I purchased the new book "The Caro-Kann: Move by Move" by Cyrus Lakdawala published by Everyman Chess. Like all of his books, this one is excellent! I have played the Caro-Kann Defence about once every 10 days for the past 40 years, though not so much recently. It is my number three defence to 1.e4. First is 1.e4 e5 Open Game, and second is 1.e4 Nf6 Alekhine Defence.
Two nights ago I briefly glanced at the last chapter "King's Indian Attack and 2 Ne2".
I wanted to read what Lakdawala said about the KIA, whether he went with the standard 3...e5 or the old 3...g6. But what's this 2.Ne2? He implied it was dangerous. I figured someday I would check it out, but right then? A quick glance at my own games shows that I had faced 2.Ne2 only four times, winning all of them against weaker players.
Yesterday I played the Caro-Kann Defence in a 3 minute blitz game on the Internet Chess Club. My opponent "OutsideTheGate" was rated 2212; I was rated four points lower at 2208. Both of us good; neither of us superstars. What to my wondering eyes would appear but 2.Ne2!?
"Times change, but chess players don't. This is another attempt to confuse us decent hard-working Caro folk. I would take this line seriously." Lakdawala. Turns out I followed the line I was "most likely to encounter" for 11 moves, before my opponent deviated from the book that I did not know.
There is no time to refer to a book during a 3 0 game. You play moves every 1-2 seconds based on memory, intuition, pattern recognition, experience and the clock! Here is my game along with some comments. Junior 12 was my analyzing partner for most.
OutsideTheGate-Sawyer, ICC 3 0 Internet Chess Club, 07.03.2012 begins 1.e4 c6 2.Ne2 d5 3.e5 "This tricky line is very popular on the Internet Chess Club." Schandorff 3...Bf5 4.Ng3 Bg6 5.h4 h6 6.h5 Bh7 7.e6 I am used to this, having played the Alekhine Defence even more than the Caro-Kann. 7...fxe6 [7...Qd6 8.exf7+ Kxf7 9.d4 e5 10.Bd3 e4 feels like a Latvian Gambit.] 8.d4 e5! "A key move to remember. We deny White his brilliant blockade sac by returning the pawn to seal e5 with a cork." Lakdawala. [Also interesting is 8...c5!? 9.dxc5 e5] 9.dxe5 e6 [9...Nd7!? 10.f4 Qb6 11.Bd3 Bxd3 12.Qxd3 0-0-0=] 10.Bd3 Bxd3 11.Qxd3 Qd7 12.Nd2!? [Lakdawala gives 12.0-0 Bc5 13.Be3 Na6 where he shows that Black gets good compensation for a pawn he sacrifices.] 12...Bc5 13.Nf3 [13.Nb3! Bb6 14.Be3 Na6 15.0-0-0 0-0-0 16.Qc3+/= and White has a somewhat better position.] 13...Na6 14.c3 Ne7 15.Be3 Bxe3 16.Qxe3 0-0= Why not castle kingside? 17.Rh4 Nf5 18.Nxf5 Rxf5 19.0-0-0 Qe7 Simple tactics for a 3 0 blitz game: threat ...Rxf3/...Qxh4. 20.Rh3 Qc5?+/- [Missing White's response. I should have played 20...Qf7! ] 21.Nd4! Threatening f5/e6. 21...Rf7 22.Rg3 Kh8 23.Nxe6 Qxe3+ 24.fxe3 Re8 25.Nf4 Nc5 26.Rf1 [26.Rf3!+/-] 26...Ne4? [26...Kh7!=/+ and Black has a good game.] 27.Ng6+ Kg8 28.Rxf7 [28.Rgf3!+/-] 28...Kxf7 29.Rf3+ Kg8 [29...Ke6!?] 30.e6= [30.g4! gives White good winning chances.] 30...Ng5 After this White's e6-pawn falls and the endgame is completely equal. I am ahead in time. Eventually White forces the draw. 31.Rf5 Nxe6 32.Re5 Nc7 33.Rxe8+ Nxe8 34.Kd2 Kf7 35.Nf4 Nf6 36.Kd3 b6 37.b4 Nd7 38.Kd4 Kf6 39.e4 dxe4 40.Kxe4 Nf8 41.g4 Ne6 42.a4 Nxf4 43.Kxf4 b5 44.a5 a6 45.Kf3 Kf7 46.Ke4 Ke6 47.Kd4 Kd6 48.c4 bxc4 49.Kxc4 Kd7 50.Kc5 Kc7 51.Kd4 Kd6 52.Ke4 Ke6 53.Kf4 Kf6 54.Ke4 Ke6 55.Kd4 Kd6 56.Ke4 Ke6 Drawn by repetition 1/2-1/2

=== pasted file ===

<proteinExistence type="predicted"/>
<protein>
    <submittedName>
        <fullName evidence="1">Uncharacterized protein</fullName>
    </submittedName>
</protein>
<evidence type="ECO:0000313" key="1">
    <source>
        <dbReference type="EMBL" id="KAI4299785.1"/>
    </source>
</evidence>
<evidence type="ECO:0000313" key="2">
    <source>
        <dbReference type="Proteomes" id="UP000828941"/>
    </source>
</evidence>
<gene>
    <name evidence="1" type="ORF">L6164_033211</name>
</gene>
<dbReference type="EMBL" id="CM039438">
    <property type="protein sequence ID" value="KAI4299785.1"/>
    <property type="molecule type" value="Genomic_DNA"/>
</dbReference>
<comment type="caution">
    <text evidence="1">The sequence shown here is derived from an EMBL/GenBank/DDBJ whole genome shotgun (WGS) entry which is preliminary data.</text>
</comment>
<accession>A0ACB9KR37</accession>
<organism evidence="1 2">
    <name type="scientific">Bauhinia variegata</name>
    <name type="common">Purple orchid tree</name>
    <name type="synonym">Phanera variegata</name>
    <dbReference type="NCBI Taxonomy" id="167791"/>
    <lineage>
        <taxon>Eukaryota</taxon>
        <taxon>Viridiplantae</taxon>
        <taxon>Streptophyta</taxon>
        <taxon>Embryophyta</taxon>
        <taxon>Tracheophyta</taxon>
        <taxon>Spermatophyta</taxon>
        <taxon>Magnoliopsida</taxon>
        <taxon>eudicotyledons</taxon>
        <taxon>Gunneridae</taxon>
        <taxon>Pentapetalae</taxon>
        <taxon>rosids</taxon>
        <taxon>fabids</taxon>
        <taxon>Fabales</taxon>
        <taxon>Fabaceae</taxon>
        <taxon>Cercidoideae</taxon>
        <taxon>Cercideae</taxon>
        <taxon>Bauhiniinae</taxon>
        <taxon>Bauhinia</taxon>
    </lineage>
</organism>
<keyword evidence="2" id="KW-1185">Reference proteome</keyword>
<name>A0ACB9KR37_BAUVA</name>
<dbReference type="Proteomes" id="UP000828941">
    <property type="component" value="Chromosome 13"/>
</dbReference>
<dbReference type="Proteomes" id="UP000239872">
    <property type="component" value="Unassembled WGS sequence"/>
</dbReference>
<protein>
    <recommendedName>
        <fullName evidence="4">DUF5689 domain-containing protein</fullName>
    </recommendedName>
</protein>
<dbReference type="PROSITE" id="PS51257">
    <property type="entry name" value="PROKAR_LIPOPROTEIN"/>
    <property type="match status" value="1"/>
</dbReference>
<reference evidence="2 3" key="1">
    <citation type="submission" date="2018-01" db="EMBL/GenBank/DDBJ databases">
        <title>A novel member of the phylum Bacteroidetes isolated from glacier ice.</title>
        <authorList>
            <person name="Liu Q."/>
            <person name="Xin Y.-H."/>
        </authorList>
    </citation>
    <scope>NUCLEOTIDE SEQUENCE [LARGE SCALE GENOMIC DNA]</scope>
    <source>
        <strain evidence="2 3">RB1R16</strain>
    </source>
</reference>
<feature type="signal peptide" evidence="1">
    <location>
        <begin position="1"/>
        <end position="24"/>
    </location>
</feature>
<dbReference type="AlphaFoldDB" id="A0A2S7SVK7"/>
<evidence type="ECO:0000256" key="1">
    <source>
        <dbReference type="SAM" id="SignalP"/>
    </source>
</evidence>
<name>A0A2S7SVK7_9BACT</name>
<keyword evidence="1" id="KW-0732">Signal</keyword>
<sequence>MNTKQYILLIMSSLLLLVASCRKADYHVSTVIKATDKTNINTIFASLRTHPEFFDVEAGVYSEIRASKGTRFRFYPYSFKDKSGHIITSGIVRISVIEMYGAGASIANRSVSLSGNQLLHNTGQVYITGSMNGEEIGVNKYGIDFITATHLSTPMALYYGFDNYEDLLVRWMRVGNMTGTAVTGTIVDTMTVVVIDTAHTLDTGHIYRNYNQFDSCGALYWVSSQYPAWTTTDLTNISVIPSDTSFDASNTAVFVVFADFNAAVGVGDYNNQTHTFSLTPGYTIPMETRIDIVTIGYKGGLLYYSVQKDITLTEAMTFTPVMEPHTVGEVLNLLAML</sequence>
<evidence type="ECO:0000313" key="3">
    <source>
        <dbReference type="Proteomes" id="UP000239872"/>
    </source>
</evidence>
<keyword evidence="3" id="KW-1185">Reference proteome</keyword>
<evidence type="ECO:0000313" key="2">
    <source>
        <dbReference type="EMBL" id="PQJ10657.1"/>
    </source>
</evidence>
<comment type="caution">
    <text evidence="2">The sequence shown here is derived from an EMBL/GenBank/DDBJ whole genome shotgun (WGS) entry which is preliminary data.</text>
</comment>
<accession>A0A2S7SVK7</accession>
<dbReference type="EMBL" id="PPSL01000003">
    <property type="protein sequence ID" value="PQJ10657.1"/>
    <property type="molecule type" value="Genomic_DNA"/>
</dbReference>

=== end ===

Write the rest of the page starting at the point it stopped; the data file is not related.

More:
Copyright 2015 Tim Sawyer. Click my Author Page firstname.lastname@example.org
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